Friday, January 27, 2012


Warped by Maurissa Guibord takes a magically woven tapestry, the mythology of the Norn (Fates), and some time travel to tell a romantic story of destined love.

Synopsis (from Goodreads):
Tessa doesn't believe in magic. Or Fate. But there's something weird about the dusty unicorn tapestry she discovers in a box of old books. She finds the creature woven within it compelling and frightening. After the tapestry comes into her possession, Tessa experiences dreams of the past and scenes from a brutal hunt that she herself participated in. When she accidentally pulls a thread from the tapestry, Tessa releases a terrible centuries old secret. She also meets William de Chaucy, an irresistible 16th-century nobleman. His fate is as inextricably tied to the tapestry as Tessa's own. Together, they must correct the wrongs of the past. But then the Fates step in, making a tangled mess of Tessa's life. Now everyone she loves will be destroyed unless Tessa does their bidding and defeats a cruel and crafty ancient enemy.

This is a romantic fantasy more than anything else. There is confusion, angst, furtive glances, and several kissing scenes. (Including one where a bodice is undone-though not ripped.)  If you are a fan of romance, particularly the fated-and-impossible-to-fight type of love story this is one to add to your list. I am not so much a fan of that kind of romance, so this one didn't work for me on that level. I did enjoy Will's reactions to the modern world and Tessa's spirit and ability to problem solve. 

The story just required me to stretch my credulity a bit farther than it could go though. The entire modus operandi of the plot didn't make sense to me. You have this magical tapestry that is the key to your eternal life and existence and you box it and your journal chronicling all your dastardly deeds up in a crate and leave it in a house that's contents are to be auctioned while you fly off on your private jet? No way a mistake could be made there. Wouldn't it have been safer to just put the tapestry and book in a suitcase and take it with you? You have a private jet. It's not like you have to check baggage. Obviously without this inexplicable element Tessa would never have come across the tapestry and therefore there would be no story, but it bothered me the whole time I was reading. Other people might not be as bothered by this and therefore able to settle in and enjoy the story that is told.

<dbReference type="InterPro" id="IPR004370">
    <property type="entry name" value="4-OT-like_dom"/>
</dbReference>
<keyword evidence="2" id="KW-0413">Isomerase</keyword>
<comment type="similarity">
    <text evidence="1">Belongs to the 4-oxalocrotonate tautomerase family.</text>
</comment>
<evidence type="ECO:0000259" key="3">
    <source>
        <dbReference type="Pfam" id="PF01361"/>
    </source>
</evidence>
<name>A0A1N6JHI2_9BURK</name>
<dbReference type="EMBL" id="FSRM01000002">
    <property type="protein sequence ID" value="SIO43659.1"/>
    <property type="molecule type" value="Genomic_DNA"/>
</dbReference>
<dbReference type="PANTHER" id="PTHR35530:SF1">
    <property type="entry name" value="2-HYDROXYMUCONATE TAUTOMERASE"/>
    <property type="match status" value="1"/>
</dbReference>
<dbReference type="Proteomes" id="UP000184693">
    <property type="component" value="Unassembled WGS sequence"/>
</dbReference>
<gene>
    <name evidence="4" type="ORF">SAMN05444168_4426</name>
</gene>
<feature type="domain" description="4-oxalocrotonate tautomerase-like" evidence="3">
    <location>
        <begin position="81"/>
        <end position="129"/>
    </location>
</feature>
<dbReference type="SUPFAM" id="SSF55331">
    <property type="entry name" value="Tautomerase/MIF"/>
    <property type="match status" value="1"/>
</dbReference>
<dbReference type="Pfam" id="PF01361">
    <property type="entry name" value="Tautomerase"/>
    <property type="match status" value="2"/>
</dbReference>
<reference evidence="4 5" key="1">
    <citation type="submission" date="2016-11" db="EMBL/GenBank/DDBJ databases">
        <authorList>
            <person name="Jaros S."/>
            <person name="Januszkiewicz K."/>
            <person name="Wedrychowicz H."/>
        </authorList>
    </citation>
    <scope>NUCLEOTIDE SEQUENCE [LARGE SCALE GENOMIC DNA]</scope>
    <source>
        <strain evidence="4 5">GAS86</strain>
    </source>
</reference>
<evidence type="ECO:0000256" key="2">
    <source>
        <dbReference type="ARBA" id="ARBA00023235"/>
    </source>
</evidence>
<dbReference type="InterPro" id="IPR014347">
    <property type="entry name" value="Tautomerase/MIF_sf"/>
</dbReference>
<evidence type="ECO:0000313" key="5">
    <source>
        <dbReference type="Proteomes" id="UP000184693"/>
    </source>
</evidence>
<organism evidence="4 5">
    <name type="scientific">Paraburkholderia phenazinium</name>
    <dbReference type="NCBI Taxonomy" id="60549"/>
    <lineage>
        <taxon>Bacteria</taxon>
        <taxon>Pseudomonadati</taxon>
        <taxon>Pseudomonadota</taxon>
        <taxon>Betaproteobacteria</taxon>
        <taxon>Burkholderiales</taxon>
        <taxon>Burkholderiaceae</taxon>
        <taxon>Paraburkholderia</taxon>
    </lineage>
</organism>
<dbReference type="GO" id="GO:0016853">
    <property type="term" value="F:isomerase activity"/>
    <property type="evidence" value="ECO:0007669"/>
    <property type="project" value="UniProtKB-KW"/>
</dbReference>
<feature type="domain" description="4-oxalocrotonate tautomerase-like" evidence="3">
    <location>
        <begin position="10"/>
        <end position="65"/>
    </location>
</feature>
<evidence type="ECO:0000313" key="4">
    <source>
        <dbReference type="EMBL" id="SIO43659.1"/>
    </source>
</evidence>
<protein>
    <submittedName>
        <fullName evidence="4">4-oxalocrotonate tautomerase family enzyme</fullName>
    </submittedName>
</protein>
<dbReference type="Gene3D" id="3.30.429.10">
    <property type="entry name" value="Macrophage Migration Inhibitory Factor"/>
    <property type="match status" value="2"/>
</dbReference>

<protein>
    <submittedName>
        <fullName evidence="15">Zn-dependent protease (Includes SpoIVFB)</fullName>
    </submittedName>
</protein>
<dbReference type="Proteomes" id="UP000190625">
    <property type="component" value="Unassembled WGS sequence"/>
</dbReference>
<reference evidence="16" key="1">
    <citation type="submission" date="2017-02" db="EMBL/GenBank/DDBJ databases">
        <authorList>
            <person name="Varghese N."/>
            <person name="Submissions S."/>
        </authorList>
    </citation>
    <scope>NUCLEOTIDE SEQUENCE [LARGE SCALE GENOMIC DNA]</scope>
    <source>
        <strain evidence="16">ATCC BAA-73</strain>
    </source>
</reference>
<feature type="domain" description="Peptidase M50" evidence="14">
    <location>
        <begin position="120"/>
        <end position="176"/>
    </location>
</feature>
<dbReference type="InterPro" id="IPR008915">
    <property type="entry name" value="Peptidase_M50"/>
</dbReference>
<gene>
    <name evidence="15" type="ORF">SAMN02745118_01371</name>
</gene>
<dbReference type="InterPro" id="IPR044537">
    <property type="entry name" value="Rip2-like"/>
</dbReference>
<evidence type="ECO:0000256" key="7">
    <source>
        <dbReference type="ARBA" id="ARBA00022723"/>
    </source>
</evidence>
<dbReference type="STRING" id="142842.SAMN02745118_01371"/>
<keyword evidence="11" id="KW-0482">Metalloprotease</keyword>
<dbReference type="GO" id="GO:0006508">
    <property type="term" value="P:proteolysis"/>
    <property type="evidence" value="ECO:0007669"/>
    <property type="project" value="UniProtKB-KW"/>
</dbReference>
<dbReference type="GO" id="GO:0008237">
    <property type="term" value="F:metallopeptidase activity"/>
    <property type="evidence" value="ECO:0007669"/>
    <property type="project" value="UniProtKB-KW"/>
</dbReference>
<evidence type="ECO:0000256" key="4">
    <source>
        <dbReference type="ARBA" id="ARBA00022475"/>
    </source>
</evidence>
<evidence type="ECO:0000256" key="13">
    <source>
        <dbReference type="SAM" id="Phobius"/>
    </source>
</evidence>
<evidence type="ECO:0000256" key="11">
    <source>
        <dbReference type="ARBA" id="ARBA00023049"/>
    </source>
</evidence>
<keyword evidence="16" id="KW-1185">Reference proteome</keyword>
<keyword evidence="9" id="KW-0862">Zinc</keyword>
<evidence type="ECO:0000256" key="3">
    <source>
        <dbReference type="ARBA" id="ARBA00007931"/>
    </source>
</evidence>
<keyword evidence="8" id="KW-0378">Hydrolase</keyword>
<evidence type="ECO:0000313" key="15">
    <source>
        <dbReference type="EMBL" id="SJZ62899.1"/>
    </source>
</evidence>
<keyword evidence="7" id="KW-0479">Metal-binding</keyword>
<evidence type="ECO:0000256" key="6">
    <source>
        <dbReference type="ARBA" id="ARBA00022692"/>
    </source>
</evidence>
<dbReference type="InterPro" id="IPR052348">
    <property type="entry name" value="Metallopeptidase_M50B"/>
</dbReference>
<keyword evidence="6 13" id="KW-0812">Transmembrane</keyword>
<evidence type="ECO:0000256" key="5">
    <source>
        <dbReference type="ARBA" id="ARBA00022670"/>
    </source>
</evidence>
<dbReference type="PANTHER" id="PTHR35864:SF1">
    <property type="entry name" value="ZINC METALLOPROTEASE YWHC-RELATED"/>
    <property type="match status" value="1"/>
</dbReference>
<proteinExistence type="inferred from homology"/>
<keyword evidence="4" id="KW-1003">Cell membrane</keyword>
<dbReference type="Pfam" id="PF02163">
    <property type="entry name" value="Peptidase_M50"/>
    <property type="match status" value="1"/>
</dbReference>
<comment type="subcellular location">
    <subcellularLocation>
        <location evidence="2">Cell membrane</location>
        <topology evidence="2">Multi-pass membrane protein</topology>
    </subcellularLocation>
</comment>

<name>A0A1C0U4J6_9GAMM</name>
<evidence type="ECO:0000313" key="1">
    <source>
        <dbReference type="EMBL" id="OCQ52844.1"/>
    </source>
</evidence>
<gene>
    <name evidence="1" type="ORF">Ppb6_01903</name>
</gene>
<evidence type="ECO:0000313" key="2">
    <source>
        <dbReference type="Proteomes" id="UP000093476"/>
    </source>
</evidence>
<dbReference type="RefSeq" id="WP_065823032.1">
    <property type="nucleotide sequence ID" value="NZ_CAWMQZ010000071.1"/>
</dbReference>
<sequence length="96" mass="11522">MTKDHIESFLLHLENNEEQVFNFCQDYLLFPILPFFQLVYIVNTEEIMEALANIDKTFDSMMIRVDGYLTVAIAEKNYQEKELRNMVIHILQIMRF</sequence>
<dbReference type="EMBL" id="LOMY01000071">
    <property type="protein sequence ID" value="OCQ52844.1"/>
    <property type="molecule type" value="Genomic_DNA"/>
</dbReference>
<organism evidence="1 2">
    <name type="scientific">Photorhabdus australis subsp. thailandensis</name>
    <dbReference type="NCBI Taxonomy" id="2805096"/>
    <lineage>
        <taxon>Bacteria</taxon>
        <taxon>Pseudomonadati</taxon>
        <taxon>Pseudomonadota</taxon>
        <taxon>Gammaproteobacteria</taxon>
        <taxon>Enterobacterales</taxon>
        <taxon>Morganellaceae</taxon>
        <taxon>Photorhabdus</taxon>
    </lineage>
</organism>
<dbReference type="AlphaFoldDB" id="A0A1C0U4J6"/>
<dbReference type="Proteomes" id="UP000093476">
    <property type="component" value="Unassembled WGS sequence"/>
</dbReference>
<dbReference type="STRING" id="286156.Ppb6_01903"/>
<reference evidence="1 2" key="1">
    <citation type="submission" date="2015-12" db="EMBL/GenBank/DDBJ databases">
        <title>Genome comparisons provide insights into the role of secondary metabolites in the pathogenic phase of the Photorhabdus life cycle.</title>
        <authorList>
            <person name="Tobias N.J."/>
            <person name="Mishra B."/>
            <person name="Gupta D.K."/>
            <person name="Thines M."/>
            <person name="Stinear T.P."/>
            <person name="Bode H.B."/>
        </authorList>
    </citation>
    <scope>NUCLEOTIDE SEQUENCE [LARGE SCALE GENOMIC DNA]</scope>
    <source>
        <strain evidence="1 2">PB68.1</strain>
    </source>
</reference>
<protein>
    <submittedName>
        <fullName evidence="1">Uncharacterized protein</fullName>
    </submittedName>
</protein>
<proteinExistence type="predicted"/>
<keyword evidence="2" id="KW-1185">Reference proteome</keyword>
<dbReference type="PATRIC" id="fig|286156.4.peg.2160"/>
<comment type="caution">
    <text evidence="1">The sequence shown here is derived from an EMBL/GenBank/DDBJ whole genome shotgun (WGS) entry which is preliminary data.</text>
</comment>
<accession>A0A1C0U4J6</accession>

Wednesday, January 25, 2012

The Queen's Thief Week

My friend Chachic over at Chachic's Book Nook is hosting a week on her blog dedicated to the Queen's Thief series by Megan Whalen Turner. If you go and peruse the My Favorite Things posts I have you will see these books come up quite a bit. It is my favorite series which contains my favorite book which contains my favorite character of all time. I have never written "reviews" for these books because I just don't know how. It is almost impossible to discuss all the whys and wherefores of loving something so much. Which is why Chachic is a genius for coming up with this awesome event where all of us who love these books can share little pieces of their brilliance and what they mean to us individually and this is my small contribution to that. Plot elements in the second book are hinted at here, there was no other way I could write it, but I managed to (mostly) avoid outright spoilers.
The picture used in the poster there for this event comes from the Japanese edition of The Queen of Attolia. I love this cover for oh so many reasons, but mostly because I think it captures the spirit of the book and its titular character the best of all the covers for this, my favorite book.

Much of the love for this series you will see poured out on its main character Gen, the sarcastic lazy vain arrogant brilliant hero we all fell for in the first book, The Thief. I fell for him just as hard as anyone and my love for him knows no bounds to be sure, but he is not my favorite character. Irene Attolia is. And let me say, for those familiar with the series and story, it was not something I had to grown into. It started from when she made her first appearance almost at the end of The Thief. The one and only scene she has in that book is fascinating. The way her presence hovers over the action in the rest of the book despite her physical absence only served to make me more curious about her. Then I read The Queen of Attolia and whoa. When I hit chapter three I literally cringed and not just because I was horrified on Gen's behalf. Even on a first read through I was concerned for her too. About what that action had cost her as a person. This is a credit to the immense talent of the author. Ms. Turner managed to create two characters who are in opposition to each other, yet both are sympathetic.